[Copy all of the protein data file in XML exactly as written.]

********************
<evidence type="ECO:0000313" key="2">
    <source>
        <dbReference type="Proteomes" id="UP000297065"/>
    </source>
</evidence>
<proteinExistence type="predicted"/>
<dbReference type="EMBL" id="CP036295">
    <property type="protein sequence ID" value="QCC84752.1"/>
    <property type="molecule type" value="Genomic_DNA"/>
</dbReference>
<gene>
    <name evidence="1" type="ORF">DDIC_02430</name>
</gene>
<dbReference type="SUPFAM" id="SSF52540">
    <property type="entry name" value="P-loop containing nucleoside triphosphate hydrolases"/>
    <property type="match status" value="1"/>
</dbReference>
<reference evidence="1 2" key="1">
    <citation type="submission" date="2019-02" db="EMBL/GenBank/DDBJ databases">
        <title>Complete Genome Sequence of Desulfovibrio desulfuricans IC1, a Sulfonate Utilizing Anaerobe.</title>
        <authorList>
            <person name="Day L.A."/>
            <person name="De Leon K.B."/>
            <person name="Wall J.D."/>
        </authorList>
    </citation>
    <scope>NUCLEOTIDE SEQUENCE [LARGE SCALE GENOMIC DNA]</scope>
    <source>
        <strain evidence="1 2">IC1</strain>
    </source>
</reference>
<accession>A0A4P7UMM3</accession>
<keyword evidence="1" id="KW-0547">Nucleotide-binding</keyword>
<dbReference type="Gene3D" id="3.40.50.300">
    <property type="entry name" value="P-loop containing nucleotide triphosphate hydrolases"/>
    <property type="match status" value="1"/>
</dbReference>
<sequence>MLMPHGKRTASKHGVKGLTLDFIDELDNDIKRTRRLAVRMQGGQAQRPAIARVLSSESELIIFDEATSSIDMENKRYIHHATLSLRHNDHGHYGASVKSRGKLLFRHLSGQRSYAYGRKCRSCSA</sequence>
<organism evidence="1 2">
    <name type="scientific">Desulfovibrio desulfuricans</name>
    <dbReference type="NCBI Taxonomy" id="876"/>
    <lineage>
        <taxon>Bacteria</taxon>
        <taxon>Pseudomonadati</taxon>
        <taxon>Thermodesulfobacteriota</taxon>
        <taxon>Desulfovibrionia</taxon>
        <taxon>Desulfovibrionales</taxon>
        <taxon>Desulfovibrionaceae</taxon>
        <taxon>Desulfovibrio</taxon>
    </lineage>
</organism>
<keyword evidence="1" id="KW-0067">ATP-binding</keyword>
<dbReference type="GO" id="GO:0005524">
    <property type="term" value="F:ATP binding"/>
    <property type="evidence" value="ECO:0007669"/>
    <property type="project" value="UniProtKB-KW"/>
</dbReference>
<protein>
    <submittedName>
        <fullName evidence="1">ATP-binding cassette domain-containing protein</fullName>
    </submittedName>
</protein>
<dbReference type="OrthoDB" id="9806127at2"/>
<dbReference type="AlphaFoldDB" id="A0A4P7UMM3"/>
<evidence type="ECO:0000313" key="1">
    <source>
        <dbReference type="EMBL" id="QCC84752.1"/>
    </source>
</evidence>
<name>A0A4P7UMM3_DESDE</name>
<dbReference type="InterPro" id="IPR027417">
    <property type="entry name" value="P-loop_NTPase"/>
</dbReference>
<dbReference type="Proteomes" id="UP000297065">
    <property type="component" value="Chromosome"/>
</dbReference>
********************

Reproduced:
<evidence type="ECO:0000313" key="2">
    <source>
        <dbReference type="Proteomes" id="UP000297065"/>
    </source>
</evidence>
<proteinExistence type="predicted"/>
<dbReference type="EMBL" id="CP036295">
    <property type="protein sequence ID" value="QCC84752.1"/>
    <property type="molecule type" value="Genomic_DNA"/>
</dbReference>
<gene>
    <name evidence="1" type="ORF">DDIC_02430</name>
</gene>
<dbReference type="SUPFAM" id="SSF52540">
    <property type="entry name" value="P-loop containing nucleoside triphosphate hydrolases"/>
    <property type="match status" value="1"/>
</dbReference>
<reference evidence="1 2" key="1">
    <citation type="submission" date="2019-02" db="EMBL/GenBank/DDBJ databases">
        <title>Complete Genome Sequence of Desulfovibrio desulfuricans IC1, a Sulfonate Utilizing Anaerobe.</title>
        <authorList>
            <person name="Day L.A."/>
            <person name="De Leon K.B."/>
            <person name="Wall J.D."/>
        </authorList>
    </citation>
    <scope>NUCLEOTIDE SEQUENCE [LARGE SCALE GENOMIC DNA]</scope>
    <source>
        <strain evidence="1 2">IC1</strain>
    </source>
</reference>
<accession>A0A4P7UMM3</accession>
<keyword evidence="1" id="KW-0547">Nucleotide-binding</keyword>
<dbReference type="Gene3D" id="3.40.50.300">
    <property type="entry name" value="P-loop containing nucleotide triphosphate hydrolases"/>
    <property type="match status" value="1"/>
</dbReference>
<sequence>MLMPHGKRTASKHGVKGLTLDFIDELDNDIKRTRRLAVRMQGGQAQRPAIARVLSSESELIIFDEATSSIDMENKRYIHHATLSLRHNDHGHYGASVKSRGKLLFRHLSGQRSYAYGRKCRSCSA</sequence>
<organism evidence="1 2">
    <name type="scientific">Desulfovibrio desulfuricans</name>
    <dbReference type="NCBI Taxonomy" id="876"/>
    <lineage>
        <taxon>Bacteria</taxon>
        <taxon>Pseudomonadati</taxon>
        <taxon>Thermodesulfobacteriota</taxon>
        <taxon>Desulfovibrionia</taxon>
        <taxon>Desulfovibrionales</taxon>
        <taxon>Desulfovibrionaceae</taxon>
        <taxon>Desulfovibrio</taxon>
    </lineage>
</organism>
<keyword evidence="1" id="KW-0067">ATP-binding</keyword>
<dbReference type="GO" id="GO:0005524">
    <property type="term" value="F:ATP binding"/>
    <property type="evidence" value="ECO:0007669"/>
    <property type="project" value="UniProtKB-KW"/>
</dbReference>
<protein>
    <submittedName>
        <fullName evidence="1">ATP-binding cassette domain-containing protein</fullName>
    </submittedName>
</protein>
<dbReference type="OrthoDB" id="9806127at2"/>
<dbReference type="AlphaFoldDB" id="A0A4P7UMM3"/>
<evidence type="ECO:0000313" key="1">
    <source>
        <dbReference type="EMBL" id="QCC84752.1"/>
    </source>
</evidence>
<name>A0A4P7UMM3_DESDE</name>
<dbReference type="InterPro" id="IPR027417">
    <property type="entry name" value="P-loop_NTPase"/>
</dbReference>
<dbReference type="Proteomes" id="UP000297065">
    <property type="component" value="Chromosome"/>
</dbReference>